On Security and Privacy Implications of Modifying Machine Learning Datasets
Gao, Ji, Computer Science - School of Engineering and Applied Science, University of Virginia
Mahmoody, Mohammad, Computer Science - School of Engineering and Applied Science, University of Virginia
Machine learning is being increasingly applied to many security and privacy sensitive tasks. Datasets, as the raw material of the machine learning working flow, determine the properties of learned models. In this dissertation, we aim to understand security and privacy implications of different types of modifications made to training datasets. Specifically, we focus on the “small change” regime, where the modification to the training dataset is minimal. We study the following points.
1. Security implications of malicious modifications to the dataset (also called poisoning attacks). We study this scenario from both the view of the learner and the view of the adversary.
- From the view of the learner, we formally define the learnability under instance-targeted poisoning attacks. Our main result shows that PAC learning and certification are achievable if adversary’s budget scales sub-linearly with the sample complexity.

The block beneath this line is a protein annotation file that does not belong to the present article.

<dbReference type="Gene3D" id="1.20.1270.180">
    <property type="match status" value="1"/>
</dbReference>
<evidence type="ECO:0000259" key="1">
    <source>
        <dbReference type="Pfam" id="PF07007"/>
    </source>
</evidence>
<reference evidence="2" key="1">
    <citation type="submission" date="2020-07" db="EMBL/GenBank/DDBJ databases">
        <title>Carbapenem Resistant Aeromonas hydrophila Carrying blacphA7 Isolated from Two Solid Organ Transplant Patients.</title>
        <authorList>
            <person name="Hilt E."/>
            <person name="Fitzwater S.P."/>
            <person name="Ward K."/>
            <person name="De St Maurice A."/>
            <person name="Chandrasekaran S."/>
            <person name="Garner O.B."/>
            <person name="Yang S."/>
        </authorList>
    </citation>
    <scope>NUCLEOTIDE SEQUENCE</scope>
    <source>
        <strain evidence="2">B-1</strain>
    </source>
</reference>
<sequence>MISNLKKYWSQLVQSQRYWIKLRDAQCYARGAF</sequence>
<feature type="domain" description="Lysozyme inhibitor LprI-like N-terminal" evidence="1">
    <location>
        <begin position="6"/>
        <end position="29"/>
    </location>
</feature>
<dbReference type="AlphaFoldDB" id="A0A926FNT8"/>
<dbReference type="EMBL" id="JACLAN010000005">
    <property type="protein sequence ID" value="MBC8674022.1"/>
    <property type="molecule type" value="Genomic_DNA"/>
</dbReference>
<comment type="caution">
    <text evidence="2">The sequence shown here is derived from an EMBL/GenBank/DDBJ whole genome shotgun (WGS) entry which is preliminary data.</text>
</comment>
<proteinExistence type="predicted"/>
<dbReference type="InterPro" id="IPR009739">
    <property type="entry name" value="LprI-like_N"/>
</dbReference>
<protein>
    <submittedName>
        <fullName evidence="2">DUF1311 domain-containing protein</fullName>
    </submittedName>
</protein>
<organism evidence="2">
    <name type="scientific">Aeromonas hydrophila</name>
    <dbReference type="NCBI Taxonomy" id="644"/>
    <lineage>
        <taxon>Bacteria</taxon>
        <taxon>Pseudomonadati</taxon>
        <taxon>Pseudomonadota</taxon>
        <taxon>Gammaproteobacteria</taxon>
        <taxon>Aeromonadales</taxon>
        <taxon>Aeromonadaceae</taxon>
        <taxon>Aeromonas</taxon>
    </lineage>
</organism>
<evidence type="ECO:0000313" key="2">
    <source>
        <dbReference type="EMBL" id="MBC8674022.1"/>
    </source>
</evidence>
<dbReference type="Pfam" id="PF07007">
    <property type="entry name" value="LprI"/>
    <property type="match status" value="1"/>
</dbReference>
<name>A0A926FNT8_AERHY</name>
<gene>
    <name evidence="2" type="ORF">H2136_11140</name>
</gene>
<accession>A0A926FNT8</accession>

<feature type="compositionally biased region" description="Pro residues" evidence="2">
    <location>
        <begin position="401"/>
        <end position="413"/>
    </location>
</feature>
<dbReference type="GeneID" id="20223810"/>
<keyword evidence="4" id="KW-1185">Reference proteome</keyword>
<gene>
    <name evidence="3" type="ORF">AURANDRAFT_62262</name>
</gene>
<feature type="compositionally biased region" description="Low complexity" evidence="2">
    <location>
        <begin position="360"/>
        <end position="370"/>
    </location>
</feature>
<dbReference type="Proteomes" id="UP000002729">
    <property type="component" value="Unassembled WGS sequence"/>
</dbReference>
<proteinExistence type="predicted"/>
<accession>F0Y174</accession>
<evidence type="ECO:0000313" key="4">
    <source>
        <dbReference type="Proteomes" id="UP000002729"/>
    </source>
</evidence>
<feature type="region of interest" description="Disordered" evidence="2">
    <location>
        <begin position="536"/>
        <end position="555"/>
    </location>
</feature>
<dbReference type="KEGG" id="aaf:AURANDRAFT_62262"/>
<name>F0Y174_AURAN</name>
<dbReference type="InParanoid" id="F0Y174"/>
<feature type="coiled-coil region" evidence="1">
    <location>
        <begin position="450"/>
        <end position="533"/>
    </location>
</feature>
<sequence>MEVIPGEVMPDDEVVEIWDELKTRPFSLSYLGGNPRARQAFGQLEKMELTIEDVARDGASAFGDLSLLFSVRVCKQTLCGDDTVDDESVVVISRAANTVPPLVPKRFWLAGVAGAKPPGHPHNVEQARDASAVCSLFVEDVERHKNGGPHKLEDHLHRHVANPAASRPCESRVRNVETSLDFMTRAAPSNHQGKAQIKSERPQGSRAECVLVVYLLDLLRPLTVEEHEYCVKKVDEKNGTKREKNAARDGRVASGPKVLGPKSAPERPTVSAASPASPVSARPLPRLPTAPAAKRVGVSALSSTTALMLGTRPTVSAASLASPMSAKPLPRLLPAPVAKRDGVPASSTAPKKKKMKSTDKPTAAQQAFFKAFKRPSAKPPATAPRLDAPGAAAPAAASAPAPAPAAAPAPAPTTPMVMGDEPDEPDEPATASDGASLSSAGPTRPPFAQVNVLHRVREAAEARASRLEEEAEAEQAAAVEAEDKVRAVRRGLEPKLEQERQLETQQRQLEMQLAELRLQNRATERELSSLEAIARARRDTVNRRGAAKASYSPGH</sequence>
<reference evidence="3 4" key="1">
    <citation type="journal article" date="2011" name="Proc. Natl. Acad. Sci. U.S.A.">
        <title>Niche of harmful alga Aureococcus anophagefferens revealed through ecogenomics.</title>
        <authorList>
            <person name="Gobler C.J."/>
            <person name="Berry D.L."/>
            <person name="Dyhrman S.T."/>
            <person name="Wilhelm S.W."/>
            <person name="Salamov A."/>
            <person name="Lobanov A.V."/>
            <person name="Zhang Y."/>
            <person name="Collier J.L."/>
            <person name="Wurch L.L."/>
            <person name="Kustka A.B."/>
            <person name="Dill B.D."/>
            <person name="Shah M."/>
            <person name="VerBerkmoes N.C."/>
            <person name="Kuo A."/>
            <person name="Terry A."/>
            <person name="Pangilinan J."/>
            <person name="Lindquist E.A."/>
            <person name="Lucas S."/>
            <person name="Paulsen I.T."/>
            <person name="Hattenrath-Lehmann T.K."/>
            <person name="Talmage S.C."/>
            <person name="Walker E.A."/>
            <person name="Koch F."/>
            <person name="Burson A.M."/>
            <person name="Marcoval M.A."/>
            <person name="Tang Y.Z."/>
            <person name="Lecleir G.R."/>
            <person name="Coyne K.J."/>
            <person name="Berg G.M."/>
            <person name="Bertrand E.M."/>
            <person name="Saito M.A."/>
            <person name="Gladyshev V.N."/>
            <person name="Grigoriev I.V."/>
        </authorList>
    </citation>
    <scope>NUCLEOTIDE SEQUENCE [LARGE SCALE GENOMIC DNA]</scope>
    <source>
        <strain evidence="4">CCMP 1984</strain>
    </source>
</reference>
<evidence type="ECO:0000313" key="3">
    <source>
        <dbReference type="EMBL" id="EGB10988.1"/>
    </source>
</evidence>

- From the view of the adversary, we prove the existence of polynomial-time adversaries that can amplify any vulnerability with non-negligible chance of happening already.
2. Privacy implications of benign modifications to the dataset. Motivated to meet new legal requirements, many machine learning methods are recently extended to support machine unlearning, i.e., updating models as if certain examples are removed from their training sets, and meet new legal requirements. We formalize (various forms of) deletion inference and deletion reconstruction attacks, in which the adversary aims to either identify which record is deleted or to reconstruct the deleted records. We then present successful deletion inference and reconstruction attacks for a variety of machine learning models and tasks
PHD (Doctor of Philosophy)
machine learning, security, privacy, dataset, theory